Will my life insurance proceeds pass through probate is a great question. Whether or not that happens depends on who you name as the beneficiary. If you name an individual such as your spouse or child as the beneficiary, then the proceeds will pass to that person outside of probate. This is the simplest way to have these proceeds be distributed, and it may be the best way as well. It really depends on your individual circumstances.
For instance, if you are concerned the beneficiary may not be able to properly handle the funds in one lump sum or if you are concerned the beneficiary’s creditors may try to go after that money, then you could set up a living trust specifically for the life insurance. Doing it this way would still mean that the money would pass outside of the probate process. The trust would be the beneficiary of the insurance policy, and you could name who the beneficiary is (or beneficiaries are) for the trust. This would protect the assets from creditors, and you could also spell out the terms for how and when the money would be distributed to the beneficiary.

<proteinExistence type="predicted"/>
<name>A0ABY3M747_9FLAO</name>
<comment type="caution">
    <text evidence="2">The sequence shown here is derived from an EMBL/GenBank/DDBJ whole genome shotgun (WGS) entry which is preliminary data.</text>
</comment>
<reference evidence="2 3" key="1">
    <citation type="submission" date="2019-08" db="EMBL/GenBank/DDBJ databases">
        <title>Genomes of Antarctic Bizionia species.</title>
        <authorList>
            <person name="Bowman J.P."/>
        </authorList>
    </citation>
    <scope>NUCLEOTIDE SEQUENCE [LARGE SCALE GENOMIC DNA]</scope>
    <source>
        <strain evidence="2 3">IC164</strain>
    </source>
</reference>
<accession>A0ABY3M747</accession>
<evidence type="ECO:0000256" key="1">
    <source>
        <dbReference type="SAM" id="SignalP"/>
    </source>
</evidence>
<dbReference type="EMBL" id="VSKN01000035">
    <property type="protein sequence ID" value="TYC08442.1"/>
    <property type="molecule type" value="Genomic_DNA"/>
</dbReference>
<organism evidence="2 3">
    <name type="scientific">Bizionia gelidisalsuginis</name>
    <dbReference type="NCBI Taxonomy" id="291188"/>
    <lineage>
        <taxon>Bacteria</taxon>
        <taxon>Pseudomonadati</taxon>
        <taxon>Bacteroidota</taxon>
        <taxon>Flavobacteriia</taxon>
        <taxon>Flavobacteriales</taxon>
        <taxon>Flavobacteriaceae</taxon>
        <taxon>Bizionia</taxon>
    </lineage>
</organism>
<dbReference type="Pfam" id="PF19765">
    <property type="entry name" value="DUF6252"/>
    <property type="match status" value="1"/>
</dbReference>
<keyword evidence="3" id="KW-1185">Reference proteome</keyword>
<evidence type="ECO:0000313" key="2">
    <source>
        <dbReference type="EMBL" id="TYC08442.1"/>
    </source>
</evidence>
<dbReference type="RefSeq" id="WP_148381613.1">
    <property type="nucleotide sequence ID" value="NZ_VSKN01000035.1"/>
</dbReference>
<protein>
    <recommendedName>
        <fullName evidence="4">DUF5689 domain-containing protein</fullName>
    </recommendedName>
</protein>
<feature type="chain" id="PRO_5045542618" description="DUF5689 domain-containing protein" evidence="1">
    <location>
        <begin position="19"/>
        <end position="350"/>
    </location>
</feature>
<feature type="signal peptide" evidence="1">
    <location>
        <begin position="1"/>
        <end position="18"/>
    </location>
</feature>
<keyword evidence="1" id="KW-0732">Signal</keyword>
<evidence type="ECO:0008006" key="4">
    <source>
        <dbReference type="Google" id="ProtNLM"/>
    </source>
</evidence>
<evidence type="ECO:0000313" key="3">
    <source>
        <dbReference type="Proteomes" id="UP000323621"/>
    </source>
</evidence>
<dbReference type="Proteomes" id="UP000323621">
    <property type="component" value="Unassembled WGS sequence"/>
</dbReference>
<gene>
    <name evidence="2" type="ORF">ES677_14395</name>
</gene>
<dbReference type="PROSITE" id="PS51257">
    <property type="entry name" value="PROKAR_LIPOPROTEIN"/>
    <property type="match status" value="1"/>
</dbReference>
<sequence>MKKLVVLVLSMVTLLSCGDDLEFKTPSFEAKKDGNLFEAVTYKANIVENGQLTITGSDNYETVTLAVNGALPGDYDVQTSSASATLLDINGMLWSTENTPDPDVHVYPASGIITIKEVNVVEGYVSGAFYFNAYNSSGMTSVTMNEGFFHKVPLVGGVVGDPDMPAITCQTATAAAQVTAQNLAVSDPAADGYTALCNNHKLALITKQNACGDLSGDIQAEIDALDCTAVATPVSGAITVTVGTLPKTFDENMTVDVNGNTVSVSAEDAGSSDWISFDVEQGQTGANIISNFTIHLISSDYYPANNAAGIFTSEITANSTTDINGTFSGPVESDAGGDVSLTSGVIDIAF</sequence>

If you name your estate as the beneficiary or if you don’t actually designate a beneficiary, then your life insurance proceeds will pass through probate. If you have a will then the its terms will determine where the money goes. If you don’t have a will then the Texas intestacy laws dictate where the money goes (whether that’s what you would have wanted or not!). If you do have a will then you get to decide exactly where the money goes. This could include a testamentary trust which doesn’t actually ‘spring to life’ until you die, but you still would get to dictate the terms for how and when the trust assets would be distributed, just like a trust that was actually funded during your lifetime.
A few other things to consider:
If you have large debts or think you might possibly have large debts when you die then you probably want to keep your life insurance proceeds outside of probate. This is because your creditors can go after the probate assets of your estate.
Also, if you have a large estate worth over $5.34 million (this is the estate tax exemption in 2014 and it goes up with inflation every year) then you should consider putting your life insurance into an irrevocable trust to help minimize estate taxes. This is a big enough subject for an entirely different article.